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Mitigating climate biases in the midlatitude North Atlantic by increasing model resolution: SST gradients and their relation to blocking and the jet

Athanasiadis, Panos J. and Ogawa, Fumiaki and Omrani, Nour-Eddine and Keenlyside, Noel and Schiemann, Reinhard and Baker, Alexander J. and Vidale, Pier Luigi and Bellucci, Alessio and Ruggieri, Paolo and Haarsma, Rein and Roberts, Malcolm and Roberts, Chris and Novak, Lenka and Gualdi, Silvio (2022) Mitigating climate biases in the midlatitude North Atlantic by increasing model resolution: SST gradients and their relation to blocking and the jet. Journal of Climate, 35 (21). pp. 3385-3406. ISSN 0894-8755. doi:10.1175/jcli-d-21-0515.1.

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Starting to resolve the oceanic mesoscale in climate models is a step change in model fidelity. This study examines how certain obstinate biases in the midlatitude North Atlantic respond to increasing resolution (from 1° to 0.25° in the ocean) and how such biases in sea surface temperature (SST) affect the atmosphere. Using a multi-model ensemble of historical climate simulations run at different horizontal resolutions, it is shown that a severe cold SST bias in the central North Atlantic, common to many ocean models, is significantly reduced with increasing resolution. The associated bias in the time-mean meridional SST gradient is shown to relate to a positive bias in low-level baroclinicity, while the cold SST bias causes biases also in static stability and diabatic heating in the interior of the atmosphere. The changes in baroclinicity and diabatic heating brought by increasing resolution lead to improvements in European blocking and eddy-driven jet variability. Across the multi-model ensemble a clear relationship is found between the climatological meridional SST gradients in the broader Gulf Stream Extension area and two aspects of the atmospheric circulation: the frequency of high-latitude blocking and the southern-jet regime. This relationship is thought to reflect the two-way interaction (with a positive feedback) between the respective oceanic and atmospheric anomalies. These North Atlantic SST anomalies are shown to be important in forcing significant responses in the midlatitude atmospheric circulation, including jet variability and the stormtrack. Further increases in oceanic and atmospheric resolution are expected to lead to additional improvements in the representation of Euro-Atlantic climate.

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Novak, Lenka0000-0003-0561-3458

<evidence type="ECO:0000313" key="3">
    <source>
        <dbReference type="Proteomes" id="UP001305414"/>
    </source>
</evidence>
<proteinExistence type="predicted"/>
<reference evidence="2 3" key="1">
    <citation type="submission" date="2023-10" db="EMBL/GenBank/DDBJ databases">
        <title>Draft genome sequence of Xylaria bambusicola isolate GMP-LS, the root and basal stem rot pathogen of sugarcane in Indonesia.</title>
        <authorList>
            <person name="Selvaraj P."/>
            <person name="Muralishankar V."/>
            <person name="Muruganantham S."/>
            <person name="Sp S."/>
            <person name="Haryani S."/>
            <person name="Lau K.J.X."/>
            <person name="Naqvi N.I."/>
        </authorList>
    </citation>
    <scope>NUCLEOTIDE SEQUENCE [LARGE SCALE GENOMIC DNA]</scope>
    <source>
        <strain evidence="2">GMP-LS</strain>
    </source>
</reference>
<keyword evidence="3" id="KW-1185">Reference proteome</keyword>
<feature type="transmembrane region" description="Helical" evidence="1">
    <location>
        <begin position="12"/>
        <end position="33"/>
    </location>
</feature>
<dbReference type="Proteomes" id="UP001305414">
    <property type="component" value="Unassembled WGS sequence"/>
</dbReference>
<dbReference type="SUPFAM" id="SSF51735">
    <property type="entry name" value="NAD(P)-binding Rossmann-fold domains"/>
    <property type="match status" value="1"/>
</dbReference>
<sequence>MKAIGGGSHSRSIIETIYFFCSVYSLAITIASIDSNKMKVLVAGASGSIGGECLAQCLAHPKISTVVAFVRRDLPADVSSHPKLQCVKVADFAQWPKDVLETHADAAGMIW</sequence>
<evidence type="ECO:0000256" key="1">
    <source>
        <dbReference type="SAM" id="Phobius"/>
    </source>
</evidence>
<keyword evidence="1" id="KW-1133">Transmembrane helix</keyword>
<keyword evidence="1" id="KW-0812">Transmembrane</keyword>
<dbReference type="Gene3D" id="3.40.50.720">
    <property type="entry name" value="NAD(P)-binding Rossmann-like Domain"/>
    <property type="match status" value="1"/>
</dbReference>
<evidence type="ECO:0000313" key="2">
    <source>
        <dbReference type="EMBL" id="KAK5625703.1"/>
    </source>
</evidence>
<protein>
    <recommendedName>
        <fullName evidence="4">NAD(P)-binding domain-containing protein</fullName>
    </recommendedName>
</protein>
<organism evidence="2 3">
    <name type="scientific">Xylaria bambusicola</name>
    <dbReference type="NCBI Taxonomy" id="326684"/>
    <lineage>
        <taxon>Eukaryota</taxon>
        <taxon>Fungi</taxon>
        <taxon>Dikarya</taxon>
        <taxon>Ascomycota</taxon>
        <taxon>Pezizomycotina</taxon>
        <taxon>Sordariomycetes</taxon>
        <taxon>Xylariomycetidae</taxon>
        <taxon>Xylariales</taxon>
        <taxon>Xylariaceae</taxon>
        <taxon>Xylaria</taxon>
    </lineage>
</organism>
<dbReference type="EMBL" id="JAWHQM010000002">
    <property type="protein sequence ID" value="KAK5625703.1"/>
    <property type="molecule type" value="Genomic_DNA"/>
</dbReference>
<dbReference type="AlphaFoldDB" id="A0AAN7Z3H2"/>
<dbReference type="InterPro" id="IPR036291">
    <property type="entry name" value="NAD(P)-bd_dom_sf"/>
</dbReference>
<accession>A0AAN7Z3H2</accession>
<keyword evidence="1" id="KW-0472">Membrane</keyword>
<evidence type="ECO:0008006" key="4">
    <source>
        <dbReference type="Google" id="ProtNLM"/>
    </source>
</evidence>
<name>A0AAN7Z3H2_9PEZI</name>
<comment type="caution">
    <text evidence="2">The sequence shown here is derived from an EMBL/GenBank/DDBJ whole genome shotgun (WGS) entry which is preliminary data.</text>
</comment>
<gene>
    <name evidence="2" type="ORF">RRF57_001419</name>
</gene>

Additional Information:PJA and AB acknowledge funding from the PRIMAVERA project, funded by the European Union’s Horizon 2020 programme under Grant Agreement 641727. MR acknowledges support from the Joint U.K. BEIS/Defra Met Office Hadley Centre Climate Programme (Grant GA01101). N-E. Omrani was supported by 1) the Bjerknes Climate Prediction Unit with funding from the Trond Mohn Foundation (Grant BFS2018TMT01) and 2) the RCN-funded ROADMAP project (316618) under a joint JPI Climate and JPI Ocean call. PA acknowledges funding also from the Italian Ministry of Education, University and Research (MIUR) through the JPI Oceans and JPI Climate “Next Generation Climate Science in Europe for Oceans” ROADMAP Project (D.M. 593/2016). Finally, the authors thank three anonymous reviewers for their comments and suggestions that greatly improved the original manuscript. Data availability statement. All data from PRIMAVERA HighResMIP simulations used in this study are available from the Earth System Grid Federation (ESGF). ERA5, ERA-40, and ERA-Interim reanalysis data are available from the European Centre for Medium Range Weather Forecasting (ECMWF). The HadISST2 high-resolution SST data used (1950–2014) are available from the ESGF ( The OAFlux data used in this study are available from the Research Data Archive of the National Center for Atmospheric Research (NCAR;
Funding AgencyGrant Number
European Research Council (ERC)641727
Meteorological Office (UK)GA01101
Trond Mohn FoundationBFS2018TMT01
Research Council of Norway316618
Ministero dell'Istruzione, dell'Università e della Ricerca (MIUR)593/2016
Issue or Number:21
Record Number:CaltechAUTHORS:20221121-712406200.21
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Usage Policy:No commercial reproduction, distribution, display or performance rights in this work are provided.
ID Code:117956
Deposited By: Research Services Depository
Deposited On:02 Dec 2022 18:39
Last Modified:02 Dec 2022 18:39

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